Ans. The speaker in this poem is a native who wants to pervade unity and peace between the natives and the strangers. He hopes all the people of the world could live in peace and harmony. He invokes the gods of Asvins to create a love for peace and fraternity between these two types of people. He states two ways to achieve concord. He states that there is to be concord first in views and then in intentions. If we become unified in our beliefs and expectations, there will be no gaps in our hearts to build misunderstandings. If we have the same view he says that we will always consider living together, leaving behind all our contradictions and conflicts. If we all have the same purpose, we shall all work together for the unity and progress of the world.

OR

This poem is an invocation for the establishment of concord in the world. First, we should have concord with our own people then with strangers. Here ‘own people’ refers to our countrymen with whom we live and share all our joys and sorrows. All the time is with us. Then we should have concord with the strangers i.e., the aliens who contribute to our global vision. We can achieve concord by resolving our disputes or issues through peaceful ways because battles only ruin us. We should condemn them.

Q.4 Which are the 2 kinds of people referred to in the verse.
Ans. The poem ‘Invocation’ has been translated from ‘Atharvaveda’ and appears in the book ‘Hymns from the Vedas’ by Dr Abinash Chandra Bose. The speaker wishes to achieve friendship and peace between kinds of people in the world. The two kinds of people referred to in the verse are the natives and foreigners. The natives are our own people who live within the same country. The foreigners are those people who live in other countries and are unknown to us. The speaker wishes both kinds of people to get United in their hearts.

OR

The verse is an invocation to the worldly people. The two types of people are referred to here. The first type of people are those who surround us and who we know well. Will live among them. They are our own people. The second type of people are those who are strangers who do not belong to us. We don’t know them. It means they belong to different culture and land. They are foreign to us.
In short, the first type of refers to our countrymen while others refer to foreign people.

Q.5 “Let ………………. the day” what is implied in the lines.
Ans. The speaker doesn’t want battle cry to be raised in these lines. He invokes gods Asvin not to punish mankind with anything like war. He doesn’t wish to hear the cry of innocent people getting killed on the battlefield. He says that battles and wars bring the only destruction for mankind. So he urges god not to create war among people. He doesn’t wish to start the day hearing the battle cry.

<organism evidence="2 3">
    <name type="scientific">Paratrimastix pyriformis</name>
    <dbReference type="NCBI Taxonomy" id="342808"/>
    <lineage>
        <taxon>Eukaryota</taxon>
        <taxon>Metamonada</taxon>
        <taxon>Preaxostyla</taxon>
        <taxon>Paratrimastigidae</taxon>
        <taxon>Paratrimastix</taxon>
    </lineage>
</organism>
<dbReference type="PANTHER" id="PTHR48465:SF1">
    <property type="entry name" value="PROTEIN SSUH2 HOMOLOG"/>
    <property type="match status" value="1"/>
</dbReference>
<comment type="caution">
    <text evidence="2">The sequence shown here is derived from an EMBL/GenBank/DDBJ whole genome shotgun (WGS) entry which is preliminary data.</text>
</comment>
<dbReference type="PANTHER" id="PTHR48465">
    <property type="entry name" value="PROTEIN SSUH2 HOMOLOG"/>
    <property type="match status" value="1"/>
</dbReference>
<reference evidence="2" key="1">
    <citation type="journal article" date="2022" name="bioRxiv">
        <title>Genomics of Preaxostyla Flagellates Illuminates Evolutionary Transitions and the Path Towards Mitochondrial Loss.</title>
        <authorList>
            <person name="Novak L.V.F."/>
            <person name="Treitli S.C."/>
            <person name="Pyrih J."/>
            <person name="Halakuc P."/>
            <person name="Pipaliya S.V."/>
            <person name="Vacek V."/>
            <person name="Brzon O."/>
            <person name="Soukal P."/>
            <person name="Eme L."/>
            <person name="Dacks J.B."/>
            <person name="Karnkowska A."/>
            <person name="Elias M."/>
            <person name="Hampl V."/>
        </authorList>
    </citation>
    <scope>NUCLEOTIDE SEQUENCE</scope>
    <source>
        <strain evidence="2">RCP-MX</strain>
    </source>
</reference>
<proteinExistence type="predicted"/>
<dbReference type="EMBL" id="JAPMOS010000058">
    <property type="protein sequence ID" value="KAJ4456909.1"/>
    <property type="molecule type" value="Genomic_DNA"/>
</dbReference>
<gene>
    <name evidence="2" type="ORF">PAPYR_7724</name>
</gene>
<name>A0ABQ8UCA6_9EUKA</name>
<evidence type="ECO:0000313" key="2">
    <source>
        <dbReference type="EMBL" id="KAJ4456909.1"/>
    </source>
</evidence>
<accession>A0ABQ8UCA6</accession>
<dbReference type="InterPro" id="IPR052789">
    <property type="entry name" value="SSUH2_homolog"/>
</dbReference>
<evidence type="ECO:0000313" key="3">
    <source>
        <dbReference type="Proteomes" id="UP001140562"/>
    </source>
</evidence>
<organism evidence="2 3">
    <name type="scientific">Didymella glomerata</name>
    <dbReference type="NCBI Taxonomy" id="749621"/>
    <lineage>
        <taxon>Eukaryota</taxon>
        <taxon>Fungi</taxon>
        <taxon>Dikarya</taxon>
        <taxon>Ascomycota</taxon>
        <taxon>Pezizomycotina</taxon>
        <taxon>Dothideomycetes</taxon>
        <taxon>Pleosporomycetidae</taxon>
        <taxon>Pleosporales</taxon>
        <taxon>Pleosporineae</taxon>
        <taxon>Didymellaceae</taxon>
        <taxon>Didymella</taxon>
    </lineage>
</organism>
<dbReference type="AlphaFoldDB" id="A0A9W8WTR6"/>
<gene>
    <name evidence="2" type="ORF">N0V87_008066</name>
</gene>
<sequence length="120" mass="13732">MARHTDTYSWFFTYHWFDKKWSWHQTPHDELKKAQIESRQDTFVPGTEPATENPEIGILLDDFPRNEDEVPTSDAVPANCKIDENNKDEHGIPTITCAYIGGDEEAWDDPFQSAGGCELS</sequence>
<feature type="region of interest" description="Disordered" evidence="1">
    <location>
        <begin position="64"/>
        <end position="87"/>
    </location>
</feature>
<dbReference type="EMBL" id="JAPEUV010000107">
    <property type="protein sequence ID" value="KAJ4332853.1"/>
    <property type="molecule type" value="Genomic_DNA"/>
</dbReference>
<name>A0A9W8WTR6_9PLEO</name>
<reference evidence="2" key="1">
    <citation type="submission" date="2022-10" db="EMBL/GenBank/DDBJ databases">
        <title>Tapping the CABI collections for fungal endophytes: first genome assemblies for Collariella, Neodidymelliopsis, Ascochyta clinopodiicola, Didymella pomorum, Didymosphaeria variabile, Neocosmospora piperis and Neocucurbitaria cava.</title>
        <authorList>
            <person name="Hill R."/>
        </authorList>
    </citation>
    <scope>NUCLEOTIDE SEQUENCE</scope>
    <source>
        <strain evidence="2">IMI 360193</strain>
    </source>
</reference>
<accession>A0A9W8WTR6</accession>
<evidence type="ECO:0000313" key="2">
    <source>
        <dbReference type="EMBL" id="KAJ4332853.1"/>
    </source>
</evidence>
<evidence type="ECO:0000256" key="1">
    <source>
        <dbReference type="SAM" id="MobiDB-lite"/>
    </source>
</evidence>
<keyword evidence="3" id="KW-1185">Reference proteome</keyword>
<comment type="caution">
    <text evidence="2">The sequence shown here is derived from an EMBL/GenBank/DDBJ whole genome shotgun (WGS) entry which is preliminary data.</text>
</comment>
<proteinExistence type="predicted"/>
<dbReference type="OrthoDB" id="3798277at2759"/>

OR

These lines imply that we have already fought many battles. There are a lot of war victims. We have already lost a lot of life and property. The cries still haunt us. So we should not let any more cries caused by battles. Instead, we should resolve all issues peacefully.

Q.6 In how many ways in the unity sought?
Ans. The speaker prays to gods Asvins to create unity between the natives and the strangers. He seeks unity first among the natives and then between the natives and the strangers. He wants the two kinds of people to get united in their opinions & intention.

OR

Unity has been sought in many ways. First, we should have concord with our own people as well as with strangers. We should unite in mind and purposes. We should not let anymore battle-cry rise.

Q.7. Why does the speaker invoke the gods Asvins?
Ans. In this poem, the speaker invokes the gods Asvins. He prays them to create unity between the two kinds of people that is the natives and the strangers. In Hindu mythology, Asvins are dual gods who are joint by their bodies. They are two but considered as one. The poem lays emphasis on the unity of natives and strangers. The speaker wants them to live as one. Them of the poem makes it relevant that the speaker invokes the gods Asvins for the unity of hearts between these two kinds of people.

OR

Asvins are the dual gods (devas) who symbolise perfect unity of the natives and the strangers. the poet here, while making invocation for unity, invokes the gods-Asvins in order to establish perfect concord and harmony between our countrymen and the foreigners.

Extra Questions

Q.1. Who is the speaker in the poem?
Answer. The poet is the speaker of the poem.

Q. 2 What does ‘Concord’ mean?
Answer. ‘Concord’ means friendship and peace among people and countries.

Q. 3 Whose concord is wished for it first?
Answer. Concord with our own people is wished for at first.

Q. 4 Who are the Asvins?
Answer. Asvins are the dual gods (devas) who symbolise perfect unity of the natives and the strangers.

Q. 5 What shouldn’t be fought against?
Answer. The divine spirit within us shouldn’t be fought against.